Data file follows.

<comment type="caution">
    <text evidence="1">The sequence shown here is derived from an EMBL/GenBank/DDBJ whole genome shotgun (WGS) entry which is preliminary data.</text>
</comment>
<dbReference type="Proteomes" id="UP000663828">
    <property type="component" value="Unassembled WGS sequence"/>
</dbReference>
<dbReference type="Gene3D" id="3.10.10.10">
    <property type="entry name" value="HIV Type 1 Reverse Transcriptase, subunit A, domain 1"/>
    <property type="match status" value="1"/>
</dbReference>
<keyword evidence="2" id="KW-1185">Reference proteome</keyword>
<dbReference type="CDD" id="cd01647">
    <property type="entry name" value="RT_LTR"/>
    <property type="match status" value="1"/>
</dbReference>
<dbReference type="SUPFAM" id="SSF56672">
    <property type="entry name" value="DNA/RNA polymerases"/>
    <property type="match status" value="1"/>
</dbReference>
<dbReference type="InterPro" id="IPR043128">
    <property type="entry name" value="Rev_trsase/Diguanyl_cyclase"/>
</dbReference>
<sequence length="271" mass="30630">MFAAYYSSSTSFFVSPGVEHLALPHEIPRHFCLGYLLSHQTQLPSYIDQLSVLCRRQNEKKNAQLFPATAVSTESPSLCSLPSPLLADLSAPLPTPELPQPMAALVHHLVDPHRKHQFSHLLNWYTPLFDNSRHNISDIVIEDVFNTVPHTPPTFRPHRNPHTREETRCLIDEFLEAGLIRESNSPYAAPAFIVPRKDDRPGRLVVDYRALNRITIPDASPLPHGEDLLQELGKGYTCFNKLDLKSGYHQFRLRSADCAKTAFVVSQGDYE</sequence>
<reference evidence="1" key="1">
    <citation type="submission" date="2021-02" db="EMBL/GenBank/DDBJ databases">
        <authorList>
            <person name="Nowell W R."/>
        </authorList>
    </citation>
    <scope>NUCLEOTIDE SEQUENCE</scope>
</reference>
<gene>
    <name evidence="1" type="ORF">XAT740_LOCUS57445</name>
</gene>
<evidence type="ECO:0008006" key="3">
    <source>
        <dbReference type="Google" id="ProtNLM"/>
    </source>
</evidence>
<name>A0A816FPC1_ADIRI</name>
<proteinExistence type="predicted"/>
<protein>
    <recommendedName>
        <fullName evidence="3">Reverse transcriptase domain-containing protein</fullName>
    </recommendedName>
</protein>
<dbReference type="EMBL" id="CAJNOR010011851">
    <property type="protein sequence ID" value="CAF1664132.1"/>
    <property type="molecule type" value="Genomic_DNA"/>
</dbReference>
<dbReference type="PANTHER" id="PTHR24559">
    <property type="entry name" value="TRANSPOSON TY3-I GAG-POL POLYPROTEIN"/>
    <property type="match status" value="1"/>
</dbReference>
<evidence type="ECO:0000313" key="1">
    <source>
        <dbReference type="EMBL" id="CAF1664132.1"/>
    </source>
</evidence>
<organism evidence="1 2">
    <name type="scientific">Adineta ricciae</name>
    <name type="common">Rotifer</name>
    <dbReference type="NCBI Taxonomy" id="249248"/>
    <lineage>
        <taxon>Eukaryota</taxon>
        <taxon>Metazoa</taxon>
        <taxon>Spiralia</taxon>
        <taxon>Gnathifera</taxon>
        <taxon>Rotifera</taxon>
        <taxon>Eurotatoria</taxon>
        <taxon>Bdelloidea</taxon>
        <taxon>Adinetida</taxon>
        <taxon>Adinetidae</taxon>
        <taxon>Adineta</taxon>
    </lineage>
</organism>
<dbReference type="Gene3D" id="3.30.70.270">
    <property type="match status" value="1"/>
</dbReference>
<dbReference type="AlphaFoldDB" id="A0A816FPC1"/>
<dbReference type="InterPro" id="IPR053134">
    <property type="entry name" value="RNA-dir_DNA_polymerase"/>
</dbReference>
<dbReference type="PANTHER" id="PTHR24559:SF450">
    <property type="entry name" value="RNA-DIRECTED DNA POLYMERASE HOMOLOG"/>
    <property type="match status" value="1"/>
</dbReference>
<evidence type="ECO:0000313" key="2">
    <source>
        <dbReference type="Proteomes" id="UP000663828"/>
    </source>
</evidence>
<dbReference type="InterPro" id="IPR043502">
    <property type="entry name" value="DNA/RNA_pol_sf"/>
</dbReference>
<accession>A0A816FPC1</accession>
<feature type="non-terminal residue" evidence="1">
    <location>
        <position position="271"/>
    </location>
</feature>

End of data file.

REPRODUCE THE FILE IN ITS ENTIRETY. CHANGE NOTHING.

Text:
<comment type="caution">
    <text evidence="1">The sequence shown here is derived from an EMBL/GenBank/DDBJ whole genome shotgun (WGS) entry which is preliminary data.</text>
</comment>
<dbReference type="Proteomes" id="UP000663828">
    <property type="component" value="Unassembled WGS sequence"/>
</dbReference>
<dbReference type="Gene3D" id="3.10.10.10">
    <property type="entry name" value="HIV Type 1 Reverse Transcriptase, subunit A, domain 1"/>
    <property type="match status" value="1"/>
</dbReference>
<keyword evidence="2" id="KW-1185">Reference proteome</keyword>
<dbReference type="CDD" id="cd01647">
    <property type="entry name" value="RT_LTR"/>
    <property type="match status" value="1"/>
</dbReference>
<dbReference type="SUPFAM" id="SSF56672">
    <property type="entry name" value="DNA/RNA polymerases"/>
    <property type="match status" value="1"/>
</dbReference>
<dbReference type="InterPro" id="IPR043128">
    <property type="entry name" value="Rev_trsase/Diguanyl_cyclase"/>
</dbReference>
<sequence length="271" mass="30630">MFAAYYSSSTSFFVSPGVEHLALPHEIPRHFCLGYLLSHQTQLPSYIDQLSVLCRRQNEKKNAQLFPATAVSTESPSLCSLPSPLLADLSAPLPTPELPQPMAALVHHLVDPHRKHQFSHLLNWYTPLFDNSRHNISDIVIEDVFNTVPHTPPTFRPHRNPHTREETRCLIDEFLEAGLIRESNSPYAAPAFIVPRKDDRPGRLVVDYRALNRITIPDASPLPHGEDLLQELGKGYTCFNKLDLKSGYHQFRLRSADCAKTAFVVSQGDYE</sequence>
<reference evidence="1" key="1">
    <citation type="submission" date="2021-02" db="EMBL/GenBank/DDBJ databases">
        <authorList>
            <person name="Nowell W R."/>
        </authorList>
    </citation>
    <scope>NUCLEOTIDE SEQUENCE</scope>
</reference>
<gene>
    <name evidence="1" type="ORF">XAT740_LOCUS57445</name>
</gene>
<evidence type="ECO:0008006" key="3">
    <source>
        <dbReference type="Google" id="ProtNLM"/>
    </source>
</evidence>
<name>A0A816FPC1_ADIRI</name>
<proteinExistence type="predicted"/>
<protein>
    <recommendedName>
        <fullName evidence="3">Reverse transcriptase domain-containing protein</fullName>
    </recommendedName>
</protein>
<dbReference type="EMBL" id="CAJNOR010011851">
    <property type="protein sequence ID" value="CAF1664132.1"/>
    <property type="molecule type" value="Genomic_DNA"/>
</dbReference>
<dbReference type="PANTHER" id="PTHR24559">
    <property type="entry name" value="TRANSPOSON TY3-I GAG-POL POLYPROTEIN"/>
    <property type="match status" value="1"/>
</dbReference>
<evidence type="ECO:0000313" key="1">
    <source>
        <dbReference type="EMBL" id="CAF1664132.1"/>
    </source>
</evidence>
<organism evidence="1 2">
    <name type="scientific">Adineta ricciae</name>
    <name type="common">Rotifer</name>
    <dbReference type="NCBI Taxonomy" id="249248"/>
    <lineage>
        <taxon>Eukaryota</taxon>
        <taxon>Metazoa</taxon>
        <taxon>Spiralia</taxon>
        <taxon>Gnathifera</taxon>
        <taxon>Rotifera</taxon>
        <taxon>Eurotatoria</taxon>
        <taxon>Bdelloidea</taxon>
        <taxon>Adinetida</taxon>
        <taxon>Adinetidae</taxon>
        <taxon>Adineta</taxon>
    </lineage>
</organism>
<dbReference type="Gene3D" id="3.30.70.270">
    <property type="match status" value="1"/>
</dbReference>
<dbReference type="AlphaFoldDB" id="A0A816FPC1"/>
<dbReference type="InterPro" id="IPR053134">
    <property type="entry name" value="RNA-dir_DNA_polymerase"/>
</dbReference>
<dbReference type="PANTHER" id="PTHR24559:SF450">
    <property type="entry name" value="RNA-DIRECTED DNA POLYMERASE HOMOLOG"/>
    <property type="match status" value="1"/>
</dbReference>
<evidence type="ECO:0000313" key="2">
    <source>
        <dbReference type="Proteomes" id="UP000663828"/>
    </source>
</evidence>
<dbReference type="InterPro" id="IPR043502">
    <property type="entry name" value="DNA/RNA_pol_sf"/>
</dbReference>
<accession>A0A816FPC1</accession>
<feature type="non-terminal residue" evidence="1">
    <location>
        <position position="271"/>
    </location>
</feature>